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Callus and rubber stopper on endpin problems

Discussion in 'Orchestral Technique [DB]' started by Bassguy87564, Oct 1, 2010.

  1. Bassguy87564


    Jul 5, 2006
    Okay I know these are 2 different things but I figure I will kill two bird with one stone. Here is the callus question, everytime I take a shower the dead skin on my finger begins to flake and kinda makes holes in my callus. I was wondering if anyone has had this problem before and if they found a way to prevent this. Now for the end pin, the rubber stopper at the end seem to wear away really fast. I have had my new bass for about a week and I am noticing alot of erosion already. I was wondering how long they usually last for everyone or if anyone else has this problem. I wasn't to sure where to post this so I am posting it in the jazz and orchestra tech. but if anyone has had these problems before just let me know what you did to fix it. Thanks everyone for your help
  2. Violen

    Violen Instructor in the Vance/Rabbath Method Inactive

    Apr 19, 2004
    Kansas City Metro Area
    Endorsing Artist: Conklin Guitars (Basses)
    Callouses Happen. Showers Happen. Dont Practice after you shower. Practice before, or wait for your callouses to dry.

    If your not washing your hair that day (I dont wash mine every day, but every third day) You can wear latex gloves in the shower to keep your hands dry.

    The other solution is to practice more.

    As far as the endpin i had the same problem so i said screw it and got a cello rockstop for ten dollars. I actually got three. One that stays in my bass bag, one that stays at home and one that stays with my stuff at school.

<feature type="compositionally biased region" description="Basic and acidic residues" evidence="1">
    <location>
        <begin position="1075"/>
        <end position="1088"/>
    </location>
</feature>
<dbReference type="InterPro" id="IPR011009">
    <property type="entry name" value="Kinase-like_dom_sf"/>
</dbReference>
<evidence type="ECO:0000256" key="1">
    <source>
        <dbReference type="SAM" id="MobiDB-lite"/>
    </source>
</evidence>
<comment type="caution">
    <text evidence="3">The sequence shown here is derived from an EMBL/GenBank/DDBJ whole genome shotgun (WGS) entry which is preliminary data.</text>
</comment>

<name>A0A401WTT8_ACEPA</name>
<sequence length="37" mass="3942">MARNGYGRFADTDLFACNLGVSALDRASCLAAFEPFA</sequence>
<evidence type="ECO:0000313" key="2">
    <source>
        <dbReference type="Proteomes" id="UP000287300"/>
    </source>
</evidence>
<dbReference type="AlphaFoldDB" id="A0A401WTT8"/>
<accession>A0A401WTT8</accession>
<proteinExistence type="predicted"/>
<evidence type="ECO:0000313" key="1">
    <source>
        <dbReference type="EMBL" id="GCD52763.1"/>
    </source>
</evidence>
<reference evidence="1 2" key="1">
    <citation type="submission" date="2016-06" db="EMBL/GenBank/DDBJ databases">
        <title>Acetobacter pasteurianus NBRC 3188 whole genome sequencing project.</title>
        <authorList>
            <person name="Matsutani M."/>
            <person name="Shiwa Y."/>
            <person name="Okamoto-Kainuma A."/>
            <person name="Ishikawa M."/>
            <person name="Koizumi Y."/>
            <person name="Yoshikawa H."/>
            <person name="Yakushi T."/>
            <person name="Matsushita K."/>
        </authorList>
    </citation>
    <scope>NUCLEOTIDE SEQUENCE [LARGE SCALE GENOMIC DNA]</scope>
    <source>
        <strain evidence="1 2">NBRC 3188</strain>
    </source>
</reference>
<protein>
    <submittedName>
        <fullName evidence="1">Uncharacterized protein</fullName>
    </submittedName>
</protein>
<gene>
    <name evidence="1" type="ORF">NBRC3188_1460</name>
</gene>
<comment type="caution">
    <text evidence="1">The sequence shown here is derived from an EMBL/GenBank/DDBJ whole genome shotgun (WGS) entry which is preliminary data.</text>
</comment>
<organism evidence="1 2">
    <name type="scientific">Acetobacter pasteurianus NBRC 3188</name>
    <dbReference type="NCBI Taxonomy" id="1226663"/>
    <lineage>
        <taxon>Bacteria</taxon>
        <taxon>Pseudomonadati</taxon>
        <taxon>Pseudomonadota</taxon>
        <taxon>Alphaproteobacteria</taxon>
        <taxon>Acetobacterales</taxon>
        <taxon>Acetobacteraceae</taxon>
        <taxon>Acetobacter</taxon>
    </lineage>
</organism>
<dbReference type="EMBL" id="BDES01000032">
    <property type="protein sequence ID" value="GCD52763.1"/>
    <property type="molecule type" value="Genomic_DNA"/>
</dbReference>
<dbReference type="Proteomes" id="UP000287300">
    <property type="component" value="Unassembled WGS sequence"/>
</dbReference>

It works really well.
  3. For the callous: +1 on practicing more.

    For the endpin - drill a hole in a piece of dowel, jam the endpin into it, put a heavy-duty crutch tip on the dowel. It'll last for a couple of years of daily playing. Buy the crutch tips first so you know what size dowel to get. The hole in the dowel should be big enough where the dowel won't split, but the endpin will wedge into it.

    Once in a very great while, I'll run into a waxed floor where the crutch tip will slip. It's probable that a rock-stop would slip on these floors also. I carry a cello floor-strap in my case for these situations. A D-ring goes around my stool leg, the other end has a V that the crutch tip fits into.
  4. don't shower.
  5. If the rubber "stopper" on the end pin is showing wear, it may be from sliding. Put a bit of rosin on the end to hold it more firmly in place and see if this helps.
  6. Primary

    Primary TB Assistant

    Here are some related products that TB members are talking about. Clicking on a product will take you to TB’s partner, Primary, where you can find links to TB discussions about these products.

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